Brown noted that Mexico is expected to release a crop estimate on Aug. 16 for its 2019-20 crop. Mexico’s crop year runs from July 1 to June 30, which makes it a bit difficult to estimate supplies using the calendar year timetable.

HAB member Patrick Lucy of Del Rey Avocado gave the Chilean report and revealed that the South American country could be in the U.S. market with fruit by mid-August, which is two to three weeks earlier than last year. Chile is estimating a crop of about 430 million pounds with 60 million of those pounds earmarked for the United States. Chile very much plays the market and if the strong marketing situation continues throughout the summer, one might guess that more Chilean fruit could be headed to the U.S.

Lucy said Chilean exporters are expecting to front load their U.S. shipments with the vast majority coming from mid-August to mid-October.

Lucy also reported that after several years of limited plantings, Chile’s acreage is increasing again as new districts are being cultivated.

Retail movement
Gahl Crane of Eco Farms and Dave Fausset of Del Monte Fresh Produce reported on the U.S. market place and how well avocados are moving at retail. Crane said retailers are running promotions even at $2 per piece and finding brisk movement. Fausset concurred, noting there has been no drop in demand as the retail price has increased.

Crane said Peru was actually the market leader in volume during back to back weeks in June, taking that position from Mexico, which was the volume leader during the first 24 weeks of the year and is expected to also take the top spot for the final 26 weeks of the year.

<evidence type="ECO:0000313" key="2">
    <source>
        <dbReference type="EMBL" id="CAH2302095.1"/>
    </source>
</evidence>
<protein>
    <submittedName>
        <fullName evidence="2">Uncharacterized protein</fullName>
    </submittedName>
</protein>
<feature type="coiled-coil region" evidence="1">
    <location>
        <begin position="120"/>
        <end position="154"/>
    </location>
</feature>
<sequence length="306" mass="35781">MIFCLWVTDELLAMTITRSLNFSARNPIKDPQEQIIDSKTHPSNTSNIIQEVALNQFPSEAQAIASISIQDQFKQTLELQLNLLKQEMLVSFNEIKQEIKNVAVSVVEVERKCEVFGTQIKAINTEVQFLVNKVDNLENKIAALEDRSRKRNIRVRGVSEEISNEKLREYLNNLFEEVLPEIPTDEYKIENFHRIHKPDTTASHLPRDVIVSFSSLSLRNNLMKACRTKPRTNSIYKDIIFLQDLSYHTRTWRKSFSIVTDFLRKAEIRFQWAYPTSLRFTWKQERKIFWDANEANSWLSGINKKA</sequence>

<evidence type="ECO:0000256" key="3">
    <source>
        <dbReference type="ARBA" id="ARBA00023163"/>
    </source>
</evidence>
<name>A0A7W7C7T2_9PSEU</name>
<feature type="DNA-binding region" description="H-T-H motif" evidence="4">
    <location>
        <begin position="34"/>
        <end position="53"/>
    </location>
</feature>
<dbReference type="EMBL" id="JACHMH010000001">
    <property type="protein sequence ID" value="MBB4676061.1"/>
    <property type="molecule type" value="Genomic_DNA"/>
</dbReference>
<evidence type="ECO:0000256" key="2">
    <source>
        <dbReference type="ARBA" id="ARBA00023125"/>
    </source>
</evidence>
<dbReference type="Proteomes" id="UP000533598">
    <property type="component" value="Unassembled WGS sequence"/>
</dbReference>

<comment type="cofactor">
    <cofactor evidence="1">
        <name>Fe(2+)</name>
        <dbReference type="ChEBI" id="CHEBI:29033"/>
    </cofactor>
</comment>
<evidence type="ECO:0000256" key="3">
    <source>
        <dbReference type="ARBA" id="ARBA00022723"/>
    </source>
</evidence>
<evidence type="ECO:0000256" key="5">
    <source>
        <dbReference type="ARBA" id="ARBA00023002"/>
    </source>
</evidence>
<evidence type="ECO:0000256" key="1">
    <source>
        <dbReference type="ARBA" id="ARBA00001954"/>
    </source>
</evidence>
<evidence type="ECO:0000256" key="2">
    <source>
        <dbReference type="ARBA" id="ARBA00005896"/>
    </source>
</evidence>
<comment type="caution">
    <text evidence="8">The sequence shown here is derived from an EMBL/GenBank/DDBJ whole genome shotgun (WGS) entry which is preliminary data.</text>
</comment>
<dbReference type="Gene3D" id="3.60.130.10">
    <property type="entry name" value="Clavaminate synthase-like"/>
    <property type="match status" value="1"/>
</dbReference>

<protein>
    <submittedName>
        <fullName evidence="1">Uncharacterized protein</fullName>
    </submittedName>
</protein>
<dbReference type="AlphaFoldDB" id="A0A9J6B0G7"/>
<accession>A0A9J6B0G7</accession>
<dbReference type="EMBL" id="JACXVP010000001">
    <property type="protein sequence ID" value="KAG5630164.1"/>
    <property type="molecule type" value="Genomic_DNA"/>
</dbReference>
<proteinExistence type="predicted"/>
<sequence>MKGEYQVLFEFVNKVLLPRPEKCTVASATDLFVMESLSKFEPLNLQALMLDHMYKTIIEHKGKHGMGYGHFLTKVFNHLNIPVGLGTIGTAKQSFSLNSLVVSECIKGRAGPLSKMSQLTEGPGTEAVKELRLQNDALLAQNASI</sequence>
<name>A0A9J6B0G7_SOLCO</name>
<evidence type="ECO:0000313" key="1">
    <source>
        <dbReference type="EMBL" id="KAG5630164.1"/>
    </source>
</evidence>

The anomaly came in weeks 25 and 26 when Peru shipped 17.7 million pounds and 16.2 million pounds to the United States, respectively. Mexico’s shipments in those two weeks were only 12.9 million and 8.7 million pounds. Though Mexico topped California by several hundred thousand pounds in week 25, California topped Mexico by about 5 million pounds in week 26 putting Mexico in an unlikely third place for that two-week period.

Weighing in on the 3 billion pound forecast, which will occur sooner or later, Fausset said the key to moving that volume will be communications and orderly marketing. He said the big question is how consumers buying habits will change as volume increases. He did not say it, but the underlying concept is, will people even consume more avocados if there is a price drop? This summer has shown a willingness by consumers to buy avocados even at a healthy price. Could demand significantly increase with lower pricing? Fausset said retailers have shown a great appetite for promoting avocados, and indicated that will continue.

Speaking from the audience, both Bob Lucy of Del Rey Avocado Co. and Brown of MAHIA sang the praises of keeping marketers well informed about the supply situation. Lucy said, “the info you give us is critical. Keep it coming.” Brown said the numbers and forecasts provided by HAB on its website is critical information that allows retailers to plan ahead. He said the market is data driven.